Articles | Volume 1, issue 3
30 Sep 1997
30 Sep 1997

A consideration of rainfall, runoff and losses at Plynlimon in the context of long term hydrological variability in the UK and maritime Western Europe

S. Green and T. J. Marsh

Abstract. Important questions concerning the resilience of current water management strategies have been raised by the recent volatility of climatic conditions across large parts of western Europe. The last decade, overall, has been exceptionally warm and there have been very large spatial and temporal variations in rainfall, river flows and aquifer recharge rates. Examination of historical rainfall and runoff records for parts of maritime western Europe confirms that there is no close modern parallel to the conditions experienced recently. Some-but far from complete-consistency with a number of favoured climate change scenarios may be recognised.
Analyses of recent trends in lengthy rainfall and runoff series for the UK demonstrate significant regional differences and provide conflicting signals especially in relation to trends in catchment losses. Difficulties in reconciling the results from different areas may reflect both real hydroclimatological differences between catchments and variations in the precision of hydrometric time series-uncertainties in the assessment of areal precipitation in upland areas in particular. The dense monitoring networks at Plynlimon together with a rigorous data quality control programme underpins the value of the hydrometric datasets as important benchmarks against which to assess the significance of the very unusual patterns of rainfall and runoff which have characterised the recent past.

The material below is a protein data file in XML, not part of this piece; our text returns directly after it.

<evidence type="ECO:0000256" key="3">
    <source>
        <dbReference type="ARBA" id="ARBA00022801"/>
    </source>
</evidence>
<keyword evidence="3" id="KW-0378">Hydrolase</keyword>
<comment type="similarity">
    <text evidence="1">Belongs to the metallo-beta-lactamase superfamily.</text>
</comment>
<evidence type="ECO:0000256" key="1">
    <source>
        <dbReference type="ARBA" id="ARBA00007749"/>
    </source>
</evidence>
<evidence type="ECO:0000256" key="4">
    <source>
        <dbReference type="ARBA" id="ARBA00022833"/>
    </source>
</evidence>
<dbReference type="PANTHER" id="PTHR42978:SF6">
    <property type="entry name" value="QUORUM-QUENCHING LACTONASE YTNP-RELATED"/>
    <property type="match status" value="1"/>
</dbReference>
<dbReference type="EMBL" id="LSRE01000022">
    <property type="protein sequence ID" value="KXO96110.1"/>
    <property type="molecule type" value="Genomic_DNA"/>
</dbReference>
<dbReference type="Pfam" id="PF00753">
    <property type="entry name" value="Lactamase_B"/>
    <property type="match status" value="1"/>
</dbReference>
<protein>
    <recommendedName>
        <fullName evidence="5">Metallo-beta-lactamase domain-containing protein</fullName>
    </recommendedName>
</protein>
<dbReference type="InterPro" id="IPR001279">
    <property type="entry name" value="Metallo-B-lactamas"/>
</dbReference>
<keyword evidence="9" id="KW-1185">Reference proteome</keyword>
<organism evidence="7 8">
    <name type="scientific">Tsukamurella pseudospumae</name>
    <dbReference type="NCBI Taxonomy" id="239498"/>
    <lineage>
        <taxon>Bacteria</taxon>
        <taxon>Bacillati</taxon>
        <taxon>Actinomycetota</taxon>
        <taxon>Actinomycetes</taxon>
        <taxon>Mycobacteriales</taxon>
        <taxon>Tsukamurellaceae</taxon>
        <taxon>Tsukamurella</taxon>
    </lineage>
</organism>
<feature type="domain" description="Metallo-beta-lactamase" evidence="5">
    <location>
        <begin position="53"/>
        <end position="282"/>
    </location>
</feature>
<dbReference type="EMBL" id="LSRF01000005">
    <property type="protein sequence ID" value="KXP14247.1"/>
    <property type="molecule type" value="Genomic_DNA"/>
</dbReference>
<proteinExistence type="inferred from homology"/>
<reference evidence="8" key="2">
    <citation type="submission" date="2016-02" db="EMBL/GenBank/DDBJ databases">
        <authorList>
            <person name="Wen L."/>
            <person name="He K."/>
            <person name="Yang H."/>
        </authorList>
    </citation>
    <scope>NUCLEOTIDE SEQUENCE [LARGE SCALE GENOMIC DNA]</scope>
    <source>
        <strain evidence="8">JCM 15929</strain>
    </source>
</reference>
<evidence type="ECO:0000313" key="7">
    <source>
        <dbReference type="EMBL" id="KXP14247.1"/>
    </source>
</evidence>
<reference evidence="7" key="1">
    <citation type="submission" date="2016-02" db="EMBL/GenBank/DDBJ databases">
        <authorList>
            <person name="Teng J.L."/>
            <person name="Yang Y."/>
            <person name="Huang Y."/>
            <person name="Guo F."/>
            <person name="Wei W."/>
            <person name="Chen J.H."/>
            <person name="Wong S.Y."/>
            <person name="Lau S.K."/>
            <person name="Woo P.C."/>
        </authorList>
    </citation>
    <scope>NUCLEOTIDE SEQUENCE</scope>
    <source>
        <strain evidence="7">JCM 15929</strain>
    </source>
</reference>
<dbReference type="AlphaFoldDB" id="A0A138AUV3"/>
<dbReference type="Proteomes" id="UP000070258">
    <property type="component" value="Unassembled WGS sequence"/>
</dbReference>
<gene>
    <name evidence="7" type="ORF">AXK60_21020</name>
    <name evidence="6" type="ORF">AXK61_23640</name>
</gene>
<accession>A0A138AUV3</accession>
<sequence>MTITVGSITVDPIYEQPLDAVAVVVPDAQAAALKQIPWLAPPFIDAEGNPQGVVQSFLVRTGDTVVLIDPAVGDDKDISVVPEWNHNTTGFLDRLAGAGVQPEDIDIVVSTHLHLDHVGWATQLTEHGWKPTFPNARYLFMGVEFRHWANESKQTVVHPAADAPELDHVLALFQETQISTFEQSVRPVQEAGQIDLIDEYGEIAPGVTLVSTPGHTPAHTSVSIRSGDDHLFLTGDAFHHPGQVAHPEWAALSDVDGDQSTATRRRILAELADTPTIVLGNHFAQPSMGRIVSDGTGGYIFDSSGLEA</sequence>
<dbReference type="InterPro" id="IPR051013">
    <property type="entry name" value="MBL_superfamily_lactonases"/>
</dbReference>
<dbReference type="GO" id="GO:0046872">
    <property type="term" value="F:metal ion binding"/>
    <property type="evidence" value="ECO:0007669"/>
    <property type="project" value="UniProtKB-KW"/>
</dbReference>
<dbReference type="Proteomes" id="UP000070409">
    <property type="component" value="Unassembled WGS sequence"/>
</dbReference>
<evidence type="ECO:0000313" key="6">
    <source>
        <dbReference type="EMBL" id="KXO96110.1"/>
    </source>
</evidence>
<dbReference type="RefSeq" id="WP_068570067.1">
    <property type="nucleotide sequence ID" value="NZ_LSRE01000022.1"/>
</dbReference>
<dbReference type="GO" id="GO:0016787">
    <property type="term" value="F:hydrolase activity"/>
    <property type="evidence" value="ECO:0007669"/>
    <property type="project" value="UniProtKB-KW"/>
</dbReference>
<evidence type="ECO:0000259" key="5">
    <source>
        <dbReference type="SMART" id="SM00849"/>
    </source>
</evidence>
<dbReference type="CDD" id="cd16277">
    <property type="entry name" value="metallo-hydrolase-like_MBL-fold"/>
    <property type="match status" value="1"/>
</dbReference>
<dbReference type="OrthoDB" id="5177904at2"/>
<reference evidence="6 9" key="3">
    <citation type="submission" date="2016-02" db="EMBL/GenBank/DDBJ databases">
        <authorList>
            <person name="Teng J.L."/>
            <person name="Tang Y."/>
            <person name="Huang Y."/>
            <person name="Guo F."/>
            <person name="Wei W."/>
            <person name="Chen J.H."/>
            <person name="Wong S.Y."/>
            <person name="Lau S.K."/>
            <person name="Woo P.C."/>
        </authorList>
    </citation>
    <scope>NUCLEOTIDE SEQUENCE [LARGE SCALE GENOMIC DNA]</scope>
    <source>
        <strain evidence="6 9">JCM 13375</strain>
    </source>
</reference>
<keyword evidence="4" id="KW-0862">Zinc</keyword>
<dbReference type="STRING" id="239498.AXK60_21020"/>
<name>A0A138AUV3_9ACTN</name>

This paper places the rainfall, runoff and losses data for Plynlimon in the perspective provided by a number of long hydrometric records for maritime western Europe. The representativeness of the Plynlimon base period is considered with particular reference to both the historical stability which typifies the great majority of European hydrometric time series and the recent extension in the recorded range of accumulated rainfall and runoff totals which has been identified in some regions (e.g. western Scotland and Norway). Particular attention is directed to changes in seasonal rainfall and runoff patterns and the recent increases in evaporative demands. Some of the implications for the overall water balance and for water resource management are considered.